By Matt Gardner
If kids can’t go to Bible camp, the diocese of Caledonia will bring Bible camp to kids—and parents are welcome to join the fun.
When the COVID-19 pandemic hit last year, the diocese realized it couldn’t hold its annual summer program at Camp Caledonia, located at Tyhee Lake, B.C. Traditionally, the diocese has hired a student seminarian each summer to teach Bible stories and lead activities for campers.
Sending a seminarian to Camp Caledonia to lead virtual activities posed a challenge due to limited Internet access and poor cellphone connections. Instead, the diocese took a different approach with the help of partner On Eagle’s Wings Ecumenical Ministries (OEW), which offers Christian education programs for remote northern communities. The diocese has previously incorporated parts of the OEW curriculum into its summer Bible program.
In response to the pandemic, OEW turned its curriculum from an in-person program to one that could be done by families at home—using kits in backpacks that give the program its name, Bible Camp in a Bag. The diocese of Caledonia seized the opportunity and held its first backyard Bible camps in 2020, a trend that will continue this summer.
“What we’re trying to do with this is to actually engage parents in the Bible story along with their children so that the parents are learning alongside the children,” says the Rev. Lesley Hand, Anglican priest and executive director of On Eagle’s Wings.
“Often they don’t realize they are because they’re just having fun, teaching their kids. But they’re also hearing and engaging with the Bible story.”
Bible Camp in a Bag takes the regular five-day Bible camp curriculum—led in pre-pandemic times by an OEW team going into a community—and converts it into home programs that provide enough content for three weeks of activity.
Each child or family receives a backpack with five different kits inside. Each kit contains a booklet with prayers, a Bible story, a note for parents on how to work through activities with children, and instructions and materials for making crafts. A memory stick or DVD features OEW volunteers who lead participants in making crafts, telling Bible stories and singing songs.
One of the benefits of bringing of the camp experience home, Hand notes, is that parents can experience the same “basic level of Christian education alongside their children.”
“What we experience in a traditional Bible camp setting where there’s a team that goes into a community is that parents tend to drop the children off and come and pick them up three hours later,” Hand says. “Because COVID has made us adapt to a virtual environment, we decided that we would structure it in such a way that we can actually engage those parents.”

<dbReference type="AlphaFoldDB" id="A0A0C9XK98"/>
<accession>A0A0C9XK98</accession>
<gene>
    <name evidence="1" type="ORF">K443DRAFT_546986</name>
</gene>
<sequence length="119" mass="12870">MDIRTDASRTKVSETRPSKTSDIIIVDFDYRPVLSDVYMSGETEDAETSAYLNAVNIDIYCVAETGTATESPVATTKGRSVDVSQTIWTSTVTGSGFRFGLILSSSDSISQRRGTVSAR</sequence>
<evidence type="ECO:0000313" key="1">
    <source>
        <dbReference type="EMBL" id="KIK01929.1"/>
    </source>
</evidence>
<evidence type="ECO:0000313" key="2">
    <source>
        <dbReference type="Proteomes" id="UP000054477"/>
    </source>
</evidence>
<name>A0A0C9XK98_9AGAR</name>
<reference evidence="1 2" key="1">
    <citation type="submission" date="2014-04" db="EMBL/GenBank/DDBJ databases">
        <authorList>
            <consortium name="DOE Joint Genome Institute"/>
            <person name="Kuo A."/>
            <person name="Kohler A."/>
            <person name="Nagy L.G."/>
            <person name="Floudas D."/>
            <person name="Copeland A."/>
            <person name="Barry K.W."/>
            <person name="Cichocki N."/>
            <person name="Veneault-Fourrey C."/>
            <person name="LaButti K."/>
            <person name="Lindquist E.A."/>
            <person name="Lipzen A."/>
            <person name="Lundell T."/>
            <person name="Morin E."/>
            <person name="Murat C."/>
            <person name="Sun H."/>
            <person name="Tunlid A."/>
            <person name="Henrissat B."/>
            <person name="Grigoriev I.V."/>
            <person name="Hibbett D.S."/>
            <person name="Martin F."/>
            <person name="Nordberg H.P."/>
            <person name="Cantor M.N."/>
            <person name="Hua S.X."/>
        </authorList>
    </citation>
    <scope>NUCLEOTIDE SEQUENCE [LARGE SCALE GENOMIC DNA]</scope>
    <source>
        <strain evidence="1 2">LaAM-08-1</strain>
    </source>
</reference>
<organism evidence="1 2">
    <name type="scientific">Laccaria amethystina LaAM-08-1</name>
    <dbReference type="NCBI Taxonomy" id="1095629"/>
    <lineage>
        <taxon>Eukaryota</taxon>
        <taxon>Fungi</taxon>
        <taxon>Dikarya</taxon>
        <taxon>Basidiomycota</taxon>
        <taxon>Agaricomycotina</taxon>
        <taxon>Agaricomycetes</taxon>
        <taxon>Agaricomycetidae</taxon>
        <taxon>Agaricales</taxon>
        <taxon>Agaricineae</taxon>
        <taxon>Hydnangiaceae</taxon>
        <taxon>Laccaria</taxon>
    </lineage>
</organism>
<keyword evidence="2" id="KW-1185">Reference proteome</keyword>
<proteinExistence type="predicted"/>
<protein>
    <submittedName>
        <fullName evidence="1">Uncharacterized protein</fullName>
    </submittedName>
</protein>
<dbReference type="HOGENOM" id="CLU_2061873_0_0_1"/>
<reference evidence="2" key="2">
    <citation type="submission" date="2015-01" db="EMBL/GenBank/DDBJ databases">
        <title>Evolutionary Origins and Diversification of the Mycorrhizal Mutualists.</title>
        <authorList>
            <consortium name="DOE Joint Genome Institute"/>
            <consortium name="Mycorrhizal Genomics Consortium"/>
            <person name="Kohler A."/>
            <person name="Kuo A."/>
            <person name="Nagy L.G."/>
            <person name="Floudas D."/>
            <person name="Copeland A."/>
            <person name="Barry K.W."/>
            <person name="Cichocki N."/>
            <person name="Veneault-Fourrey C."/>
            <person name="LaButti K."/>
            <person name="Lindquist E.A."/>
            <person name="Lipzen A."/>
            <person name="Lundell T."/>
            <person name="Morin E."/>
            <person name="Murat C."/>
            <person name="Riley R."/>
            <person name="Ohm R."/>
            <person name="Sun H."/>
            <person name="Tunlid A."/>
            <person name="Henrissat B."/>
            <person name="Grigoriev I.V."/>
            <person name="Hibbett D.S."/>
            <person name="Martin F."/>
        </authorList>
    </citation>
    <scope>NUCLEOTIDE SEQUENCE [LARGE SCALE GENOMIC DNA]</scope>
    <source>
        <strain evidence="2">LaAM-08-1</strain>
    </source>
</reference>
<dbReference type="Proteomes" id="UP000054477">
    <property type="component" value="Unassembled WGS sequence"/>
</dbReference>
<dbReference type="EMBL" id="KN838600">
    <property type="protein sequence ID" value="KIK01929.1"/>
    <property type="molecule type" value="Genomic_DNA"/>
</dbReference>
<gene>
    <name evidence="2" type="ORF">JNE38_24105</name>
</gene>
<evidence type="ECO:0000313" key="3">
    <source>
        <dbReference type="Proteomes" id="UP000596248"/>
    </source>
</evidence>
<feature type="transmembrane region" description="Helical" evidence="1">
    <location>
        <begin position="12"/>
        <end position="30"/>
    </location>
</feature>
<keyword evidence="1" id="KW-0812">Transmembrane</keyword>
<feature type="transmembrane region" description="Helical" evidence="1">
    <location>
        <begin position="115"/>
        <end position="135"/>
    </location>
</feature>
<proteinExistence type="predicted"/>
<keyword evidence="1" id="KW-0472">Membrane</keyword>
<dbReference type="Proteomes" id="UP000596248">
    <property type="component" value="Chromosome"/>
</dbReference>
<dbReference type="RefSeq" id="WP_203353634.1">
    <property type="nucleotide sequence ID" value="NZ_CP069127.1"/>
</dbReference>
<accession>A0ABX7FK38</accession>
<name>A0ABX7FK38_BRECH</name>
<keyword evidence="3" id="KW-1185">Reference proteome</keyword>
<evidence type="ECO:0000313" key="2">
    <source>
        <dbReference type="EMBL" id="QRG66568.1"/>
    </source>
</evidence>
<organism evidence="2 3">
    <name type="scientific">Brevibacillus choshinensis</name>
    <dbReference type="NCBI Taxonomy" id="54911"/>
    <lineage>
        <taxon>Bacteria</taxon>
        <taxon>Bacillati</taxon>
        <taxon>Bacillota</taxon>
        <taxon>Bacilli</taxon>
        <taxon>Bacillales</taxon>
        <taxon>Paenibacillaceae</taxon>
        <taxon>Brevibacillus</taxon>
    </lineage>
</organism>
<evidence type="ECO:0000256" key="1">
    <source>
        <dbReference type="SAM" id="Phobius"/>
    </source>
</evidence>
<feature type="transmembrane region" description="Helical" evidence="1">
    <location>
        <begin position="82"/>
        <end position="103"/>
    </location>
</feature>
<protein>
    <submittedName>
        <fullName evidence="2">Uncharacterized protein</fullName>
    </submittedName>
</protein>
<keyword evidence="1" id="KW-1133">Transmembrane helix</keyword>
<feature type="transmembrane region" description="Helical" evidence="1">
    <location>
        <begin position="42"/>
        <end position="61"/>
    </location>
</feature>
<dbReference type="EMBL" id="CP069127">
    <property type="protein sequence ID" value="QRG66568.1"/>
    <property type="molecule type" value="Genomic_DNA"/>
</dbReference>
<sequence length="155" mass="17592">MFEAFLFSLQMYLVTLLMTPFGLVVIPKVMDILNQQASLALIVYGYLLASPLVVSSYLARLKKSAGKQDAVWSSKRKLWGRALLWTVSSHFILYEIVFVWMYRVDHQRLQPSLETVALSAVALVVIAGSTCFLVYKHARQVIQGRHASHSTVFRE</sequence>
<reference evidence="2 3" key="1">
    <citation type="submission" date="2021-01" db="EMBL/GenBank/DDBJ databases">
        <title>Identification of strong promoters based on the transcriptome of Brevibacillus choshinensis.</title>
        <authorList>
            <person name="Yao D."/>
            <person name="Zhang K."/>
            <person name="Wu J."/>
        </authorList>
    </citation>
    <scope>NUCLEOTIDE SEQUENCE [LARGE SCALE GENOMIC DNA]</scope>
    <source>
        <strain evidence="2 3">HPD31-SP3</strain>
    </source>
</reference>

The Rt. Rev. David Lehmann, Bishop of Caledonia, one of the founding board members of OEW, has used the ecumenical group’s material in his parishes since the late 1990s. After becoming bishop in 2018, he incorporated parts of the OEW curriculum into the diocesan program at Camp Caledonia.
“When I became bishop, I realized the summer campers [were] creating their own summer program from scratch,” Lehmann says. “We were hiring people and they were trying to come up with a curriculum and all I thought was, why re-create the wheel?”
“Because the bulk of the people attending our summer camp are Indigenous, a northern-Canadian-designed program made far more sense in my mind,” he adds.
The partnership between the diocese of Caledonia and OEW greatly expanded during the pandemic. Unable to host their in-person Bible camp, the diocese took advantage of the backyard Bible camp kits that teams of OEW volunteers put together.
“They count out the markers and cut the length of yarn that they need and count out the paper plates that they need,” Hand says, “This is a whole crew of volunteers that love this ministry and love the north and love the Lord, and that’s their motivation to do this.”
It was July last year by the time the diocese of Caledonia received its Bible camp kits and was able to distribute them to families, “just because we were shifting gears and then we had to learn a bunch of technology,” Lehmann says.
The first backyard Bible camp was built around the theme “Christ loves all people” and proved a hit among Anglican families. Lehmann says that the kits were “very much appreciated”.
“Kids [were] tearing into stuff … They didn’t need the videos to do the crafts,” he recalls. “Most of the kids just looked at the [instruction] sheets and got into it. I dropped some off to one family myself and stood back and was just amazed at watching the kids get excited and engage in the stories—and the parents appreciating the fact that we couldn’t get together [in person], but we had a resource for them.”
The theme of this year’s camp is “Living in God’s house together.” Lehman hopes the experience will help parents and children to “step out of the regular routine that’s been happening and to engage in some Bible story, do some crafts and some activities … to think about how God connects us all in this and that God is with us in this pandemic.” Ω
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